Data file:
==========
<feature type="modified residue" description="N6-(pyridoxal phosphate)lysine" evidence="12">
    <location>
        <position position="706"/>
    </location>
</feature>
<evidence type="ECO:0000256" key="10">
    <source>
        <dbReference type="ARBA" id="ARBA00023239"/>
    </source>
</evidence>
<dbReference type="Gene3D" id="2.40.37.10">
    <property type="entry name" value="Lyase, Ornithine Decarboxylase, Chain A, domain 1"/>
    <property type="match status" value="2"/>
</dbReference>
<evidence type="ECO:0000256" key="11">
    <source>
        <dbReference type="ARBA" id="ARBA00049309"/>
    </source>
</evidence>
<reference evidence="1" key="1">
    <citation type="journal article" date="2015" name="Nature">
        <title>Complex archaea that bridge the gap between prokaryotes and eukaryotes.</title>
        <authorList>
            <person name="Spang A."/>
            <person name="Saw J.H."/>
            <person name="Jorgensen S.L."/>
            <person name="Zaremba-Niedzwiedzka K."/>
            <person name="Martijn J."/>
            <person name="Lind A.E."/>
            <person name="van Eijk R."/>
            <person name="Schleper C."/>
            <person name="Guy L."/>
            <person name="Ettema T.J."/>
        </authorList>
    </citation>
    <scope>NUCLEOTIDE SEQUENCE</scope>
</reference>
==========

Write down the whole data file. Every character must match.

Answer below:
<feature type="modified residue" description="N6-(pyridoxal phosphate)lysine" evidence="12">
    <location>
        <position position="706"/>
    </location>
</feature>
<evidence type="ECO:0000256" key="10">
    <source>
        <dbReference type="ARBA" id="ARBA00023239"/>
    </source>
</evidence>
<dbReference type="Gene3D" id="2.40.37.10">
    <property type="entry name" value="Lyase, Ornithine Decarboxylase, Chain A, domain 1"/>
    <property type="match status" value="2"/>
</dbReference>
<evidence type="ECO:0000256" key="11">
    <source>
        <dbReference type="ARBA" id="ARBA00049309"/>
    </source>
</evidence>
<reference evidence="1" key="1">
    <citation type="journal article" date="2015" name="Nature">
        <title>Complex archaea that bridge the gap between prokaryotes and eukaryotes.</title>
        <authorList>
            <person name="Spang A."/>
            <person name="Saw J.H."/>
            <person name="Jorgensen S.L."/>
            <person name="Zaremba-Niedzwiedzka K."/>
            <person name="Martijn J."/>
            <person name="Lind A.E."/>
            <person name="van Eijk R."/>
            <person name="Schleper C."/>
            <person name="Guy L."/>
            <person name="Ettema T.J."/>
        </authorList>
    </citation>
    <scope>NUCLEOTIDE SEQUENCE</scope>
</reference>